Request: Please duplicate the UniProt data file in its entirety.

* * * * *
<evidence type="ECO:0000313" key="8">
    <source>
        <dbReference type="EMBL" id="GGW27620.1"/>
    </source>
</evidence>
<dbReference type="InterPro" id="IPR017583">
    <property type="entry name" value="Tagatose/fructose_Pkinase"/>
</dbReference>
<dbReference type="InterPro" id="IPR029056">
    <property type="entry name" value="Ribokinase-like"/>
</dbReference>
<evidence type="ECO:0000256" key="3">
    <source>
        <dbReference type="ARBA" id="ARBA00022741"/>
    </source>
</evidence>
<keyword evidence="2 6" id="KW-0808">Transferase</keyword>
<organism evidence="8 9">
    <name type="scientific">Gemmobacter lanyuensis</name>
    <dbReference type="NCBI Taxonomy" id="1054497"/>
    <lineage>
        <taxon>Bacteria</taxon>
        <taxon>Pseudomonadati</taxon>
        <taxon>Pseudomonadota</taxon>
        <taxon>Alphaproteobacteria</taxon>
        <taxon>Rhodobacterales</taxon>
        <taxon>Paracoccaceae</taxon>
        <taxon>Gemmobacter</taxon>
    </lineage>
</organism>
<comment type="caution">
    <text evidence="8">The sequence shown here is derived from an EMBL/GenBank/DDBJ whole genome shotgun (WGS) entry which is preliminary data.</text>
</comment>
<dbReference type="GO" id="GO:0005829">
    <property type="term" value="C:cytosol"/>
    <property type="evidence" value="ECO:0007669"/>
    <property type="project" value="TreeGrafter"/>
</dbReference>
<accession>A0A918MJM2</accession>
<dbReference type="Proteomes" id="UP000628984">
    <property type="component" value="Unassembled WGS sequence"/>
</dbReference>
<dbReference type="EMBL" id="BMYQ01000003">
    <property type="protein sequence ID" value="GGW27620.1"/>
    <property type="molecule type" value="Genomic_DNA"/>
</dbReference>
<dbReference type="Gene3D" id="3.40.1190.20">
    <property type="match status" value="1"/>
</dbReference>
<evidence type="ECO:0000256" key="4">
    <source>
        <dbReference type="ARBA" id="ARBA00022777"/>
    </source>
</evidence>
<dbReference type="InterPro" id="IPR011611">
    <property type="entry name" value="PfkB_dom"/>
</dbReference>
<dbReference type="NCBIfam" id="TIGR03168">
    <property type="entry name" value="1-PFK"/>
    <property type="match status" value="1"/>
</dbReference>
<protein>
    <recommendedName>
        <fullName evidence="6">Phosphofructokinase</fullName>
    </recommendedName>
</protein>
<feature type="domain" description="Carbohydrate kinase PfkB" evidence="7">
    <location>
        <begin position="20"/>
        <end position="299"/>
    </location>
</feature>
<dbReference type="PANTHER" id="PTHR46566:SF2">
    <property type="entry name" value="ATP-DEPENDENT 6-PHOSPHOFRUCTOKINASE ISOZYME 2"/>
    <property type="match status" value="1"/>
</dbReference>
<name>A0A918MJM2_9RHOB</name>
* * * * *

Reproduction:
<evidence type="ECO:0000313" key="8">
    <source>
        <dbReference type="EMBL" id="GGW27620.1"/>
    </source>
</evidence>
<dbReference type="InterPro" id="IPR017583">
    <property type="entry name" value="Tagatose/fructose_Pkinase"/>
</dbReference>
<dbReference type="InterPro" id="IPR029056">
    <property type="entry name" value="Ribokinase-like"/>
</dbReference>
<evidence type="ECO:0000256" key="3">
    <source>
        <dbReference type="ARBA" id="ARBA00022741"/>
    </source>
</evidence>
<keyword evidence="2 6" id="KW-0808">Transferase</keyword>
<organism evidence="8 9">
    <name type="scientific">Gemmobacter lanyuensis</name>
    <dbReference type="NCBI Taxonomy" id="1054497"/>
    <lineage>
        <taxon>Bacteria</taxon>
        <taxon>Pseudomonadati</taxon>
        <taxon>Pseudomonadota</taxon>
        <taxon>Alphaproteobacteria</taxon>
        <taxon>Rhodobacterales</taxon>
        <taxon>Paracoccaceae</taxon>
        <taxon>Gemmobacter</taxon>
    </lineage>
</organism>
<comment type="caution">
    <text evidence="8">The sequence shown here is derived from an EMBL/GenBank/DDBJ whole genome shotgun (WGS) entry which is preliminary data.</text>
</comment>
<dbReference type="GO" id="GO:0005829">
    <property type="term" value="C:cytosol"/>
    <property type="evidence" value="ECO:0007669"/>
    <property type="project" value="TreeGrafter"/>
</dbReference>
<accession>A0A918MJM2</accession>
<dbReference type="Proteomes" id="UP000628984">
    <property type="component" value="Unassembled WGS sequence"/>
</dbReference>
<dbReference type="EMBL" id="BMYQ01000003">
    <property type="protein sequence ID" value="GGW27620.1"/>
    <property type="molecule type" value="Genomic_DNA"/>
</dbReference>
<dbReference type="Gene3D" id="3.40.1190.20">
    <property type="match status" value="1"/>
</dbReference>
<evidence type="ECO:0000256" key="4">
    <source>
        <dbReference type="ARBA" id="ARBA00022777"/>
    </source>
</evidence>
<dbReference type="InterPro" id="IPR011611">
    <property type="entry name" value="PfkB_dom"/>
</dbReference>
<dbReference type="NCBIfam" id="TIGR03168">
    <property type="entry name" value="1-PFK"/>
    <property type="match status" value="1"/>
</dbReference>
<protein>
    <recommendedName>
        <fullName evidence="6">Phosphofructokinase</fullName>
    </recommendedName>
</protein>
<feature type="domain" description="Carbohydrate kinase PfkB" evidence="7">
    <location>
        <begin position="20"/>
        <end position="299"/>
    </location>
</feature>
<dbReference type="PANTHER" id="PTHR46566:SF2">
    <property type="entry name" value="ATP-DEPENDENT 6-PHOSPHOFRUCTOKINASE ISOZYME 2"/>
    <property type="match status" value="1"/>
</dbReference>
<name>A0A918MJM2_9RHOB</name>